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From candy to cheesecake, Queen’s Park store finds its sweet spot (6 photos)

Jim Garraway grew up in the neighbourhood and now owns Parkside’s Corner Market, which previously housed Parkside Variety where kids would grab their goodies in years past

Back when he was a wee lad, Jim Garraway used to top up on sweets at Parkside Variety near Queen’s Park in downtown Barrie.

Now, a career later, he’s sending people out the same shop doors with his own sweets, such as coconut cream pie and raspberry cheesecake.

“I grew up in this neighbourhood across the street,” Garraway tells BarrieToday while standing in front of what's now called Parkside’s Corner Market, which he’s had for about seven years.

He points to a classic two-storey brick architectural example of the Queen’s Park neighbourhood, where he attended nearby Hillcrest Public School and Barrie Central Collegiate.

"My parents still own that same house 45 years later. They’ve lived in the area since the time I was born until now,” he says.

So setting up shop in a familiar area after a successful career as a chef  Garraway Bistro here in Barrie and some other more exotic locales  seemed like a good idea.

“I grew up coming here,” Garraway says of the original shop located in the century-plus old building. “This was the corner store everybody came to get chips, chocolate bars and pop and all that stuff.”

And while there are certainly still some variety-store type items available  including the candy, lottery tickets, toothpaste, etc.  one item you won’t find in his shop is cigarettes and all the other smoking paraphernalia favoured by some customers.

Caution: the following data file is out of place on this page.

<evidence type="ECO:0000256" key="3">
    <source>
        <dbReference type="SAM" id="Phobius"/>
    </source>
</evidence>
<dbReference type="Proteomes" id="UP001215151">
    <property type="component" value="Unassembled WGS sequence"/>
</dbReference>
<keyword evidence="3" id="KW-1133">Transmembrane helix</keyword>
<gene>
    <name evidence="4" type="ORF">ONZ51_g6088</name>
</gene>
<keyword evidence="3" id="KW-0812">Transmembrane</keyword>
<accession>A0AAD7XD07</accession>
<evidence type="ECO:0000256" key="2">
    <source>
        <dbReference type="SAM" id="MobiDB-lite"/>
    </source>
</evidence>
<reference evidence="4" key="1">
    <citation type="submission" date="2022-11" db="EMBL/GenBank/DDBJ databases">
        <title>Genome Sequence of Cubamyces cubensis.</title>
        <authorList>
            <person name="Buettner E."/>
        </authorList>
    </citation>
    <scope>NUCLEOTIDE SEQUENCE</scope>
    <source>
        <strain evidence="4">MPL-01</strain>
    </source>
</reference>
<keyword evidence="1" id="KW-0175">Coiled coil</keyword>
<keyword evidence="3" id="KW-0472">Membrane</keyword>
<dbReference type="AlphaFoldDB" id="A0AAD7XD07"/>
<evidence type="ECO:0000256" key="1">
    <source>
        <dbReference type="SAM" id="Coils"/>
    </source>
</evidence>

“I don’t have any of that stuff here,” Garraway says matter-of-factly. “If they want any of that stuff, they can walk downtown to get it.”

What he does have is fresh food for a wide variety of customers.

“I’m a destination for a lot of people who used to come to my restaurant and other places I’ve worked,” he says. “But what we’re doing here now is obviously much different than a fine-dining restaurant, which is what my history has been.

“But I have a lot of the neighbourhood people who rely on me on a daily basis to feed them,” Garraway adds. “So it’s not the glamorous fine-dining restaurant, but I don’t think  especially with the pandemic  we’re in that fine-dining type of scenario right now."

But he still has a steady clientele. 

“The world has changed so much now and people like what we’re doing here. They like to have a good, home-cooked meal that they can take home and rewarm it," he says. 

While acknowledging there are some challenges having his shop relatively close to the city centre, overall the area seems to be on an upswing, he adds, especially with residents breathing new life into older homes.

“In this neighbourhood now, a lot of people are starting to re-purpose them," Garraway says of the historic homes. "There used to be a lot of rentals here and now they’re being repurchased and cleaned up. All you have to do is walk down the street to realize that people are starting to put some money into their homes.

“The neighbourhood, I think, has improved. There are definitely families moving back into the area.”

Ian McInroy

About the Author: Ian McInroy

Ian McInroy is an award-winning photographer and journalist with more than 30 years in the industry
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